Let’s not mince words: The federal government’s Paycheck Protection Program, which was supposed to hurry loans to small businesses so they can make payroll and stay afloat, has been troubled from the start.
With $349 billion in its coffers, the program, administered by the Small Business Administration, ran out of money last Thursday, leaving tens of millions of employers in the lurch, wondering whether they will be able to meet payroll at a time when so many small businesses are limping along because of the coronavirus pandemic.
Small businesses are the lifeblood of Main Street America, employing 48 percent of our national workforce. In total, there are 28 million small businesses across the U.S., according to Forbes. They desperately need — and deserve — better, particularly in the hardest-hit regions like the Northeast.
According to a CBS News analysis of SBA and Centers for Disease Control and Prevention data, New York, which has by far the greatest number of cases of Covid-19 of any state, was fourth on the list of states to receive PPP loans. Meanwhile, businesses in Texas received more such loans than any other state, even though the Lone Star State has the 10th-largest Covid-19 caseload in the U.S.
Apparently, Texas processed loans faster than New York, as the money went from the federal government to banks on a first-come, first-served basis, creating a race for funding. But that was unfair, because in places where need was greatest, like New York, businesses were struggling most to run their daily operations, and so were hamstrung in their ability to file for loans.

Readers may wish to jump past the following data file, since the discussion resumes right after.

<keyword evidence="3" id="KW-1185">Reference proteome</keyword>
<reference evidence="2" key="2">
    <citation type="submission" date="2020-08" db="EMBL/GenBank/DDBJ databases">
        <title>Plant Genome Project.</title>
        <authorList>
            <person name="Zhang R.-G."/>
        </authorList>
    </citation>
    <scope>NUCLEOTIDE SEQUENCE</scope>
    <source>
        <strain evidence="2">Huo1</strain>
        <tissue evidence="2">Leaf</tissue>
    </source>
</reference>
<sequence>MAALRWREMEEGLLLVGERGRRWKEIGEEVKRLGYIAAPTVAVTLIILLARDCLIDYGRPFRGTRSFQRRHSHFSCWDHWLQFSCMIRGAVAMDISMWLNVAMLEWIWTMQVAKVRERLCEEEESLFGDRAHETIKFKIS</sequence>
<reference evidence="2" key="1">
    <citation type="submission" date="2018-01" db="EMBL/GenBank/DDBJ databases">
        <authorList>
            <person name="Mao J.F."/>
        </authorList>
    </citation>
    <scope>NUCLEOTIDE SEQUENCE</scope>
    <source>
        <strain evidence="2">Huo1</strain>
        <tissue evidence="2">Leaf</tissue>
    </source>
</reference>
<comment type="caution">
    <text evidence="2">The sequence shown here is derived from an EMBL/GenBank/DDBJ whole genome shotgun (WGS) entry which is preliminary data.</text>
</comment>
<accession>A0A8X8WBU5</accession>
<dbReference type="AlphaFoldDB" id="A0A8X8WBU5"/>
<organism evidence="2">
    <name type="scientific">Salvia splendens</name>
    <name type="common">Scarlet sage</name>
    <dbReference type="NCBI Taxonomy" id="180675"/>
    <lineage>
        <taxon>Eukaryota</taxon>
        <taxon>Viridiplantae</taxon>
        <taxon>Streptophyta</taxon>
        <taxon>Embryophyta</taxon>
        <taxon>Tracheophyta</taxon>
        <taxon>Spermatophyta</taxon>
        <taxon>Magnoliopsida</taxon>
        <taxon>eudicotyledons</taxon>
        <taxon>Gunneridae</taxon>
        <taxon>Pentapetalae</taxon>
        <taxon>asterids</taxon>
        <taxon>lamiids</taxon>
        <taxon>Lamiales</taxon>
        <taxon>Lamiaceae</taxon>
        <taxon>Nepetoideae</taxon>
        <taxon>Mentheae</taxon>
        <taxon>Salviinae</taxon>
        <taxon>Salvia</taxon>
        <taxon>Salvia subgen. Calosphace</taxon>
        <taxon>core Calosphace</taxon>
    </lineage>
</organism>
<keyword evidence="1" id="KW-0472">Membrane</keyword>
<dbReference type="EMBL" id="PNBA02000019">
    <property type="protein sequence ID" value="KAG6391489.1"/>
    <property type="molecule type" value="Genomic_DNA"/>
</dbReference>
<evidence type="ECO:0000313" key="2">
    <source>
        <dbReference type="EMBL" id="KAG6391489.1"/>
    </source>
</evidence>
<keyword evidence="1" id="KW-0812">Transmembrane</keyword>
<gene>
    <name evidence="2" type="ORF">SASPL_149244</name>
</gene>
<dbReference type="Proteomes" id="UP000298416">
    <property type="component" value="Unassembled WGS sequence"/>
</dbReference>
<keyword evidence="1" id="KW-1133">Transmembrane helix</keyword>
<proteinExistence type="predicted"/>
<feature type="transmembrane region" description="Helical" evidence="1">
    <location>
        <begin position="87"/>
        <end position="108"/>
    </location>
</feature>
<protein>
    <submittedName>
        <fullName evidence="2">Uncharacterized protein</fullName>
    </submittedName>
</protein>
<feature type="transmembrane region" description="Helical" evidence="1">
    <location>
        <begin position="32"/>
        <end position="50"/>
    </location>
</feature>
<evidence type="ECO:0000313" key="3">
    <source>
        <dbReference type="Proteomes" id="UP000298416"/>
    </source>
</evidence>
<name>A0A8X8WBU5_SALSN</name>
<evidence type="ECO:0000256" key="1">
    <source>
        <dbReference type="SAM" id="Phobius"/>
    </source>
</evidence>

The federal government should have set a date by which all loan applications were due, and then divided the money thereafter based on need.
At the same time, some very big businesses received loans under the program. The owner of the Ruth’s Chris Steak House chain nabbed a $20 million loan, despite having more than 5,000 employees and $468 million in revenue last year. The PPP was supposed to have been limited to businesses with fewer than 500 employees, but Congress included an exception for hotels and restaurants.
Most big-name chains did not apply for PPP loans, but others, including Potbelly, Kura Sushi and Shake Shack, did. (Shake Shack announced Sunday night that it would return its $10 million loan, citing confusion over the program’s regulations and saying that other businesses needed the money more than it did.)
There were other problems with the program. Big banks, for example, lent money to their own customers first, and then to others. Many required borrowers to already have an established line of credit with the bank to receive a PPP loan. The thing is, this was a federal government program, and no loan applicant should have received preferential treatment.
At press time, Congress was negotiating a $310 billion extension of the program, which would bring the total expenditure to $649 billion. One Forbes analysis, however, estimated the PPP really needs as much as $850 billion to fully fund all of the small businesses now in dire need.
We commend Congress for making money available to small businesses quickly. Sadly, however, the program has become another of many political footballs amid the coronavirus crisis. What’s lacking is national leadership. President Trump and Congress should be united in their desire to aid small businesses — now, not later.
If the federal government doesn’t act fast, with one voice, our downtowns could soon become ghost towns, and that would be terrible for us all.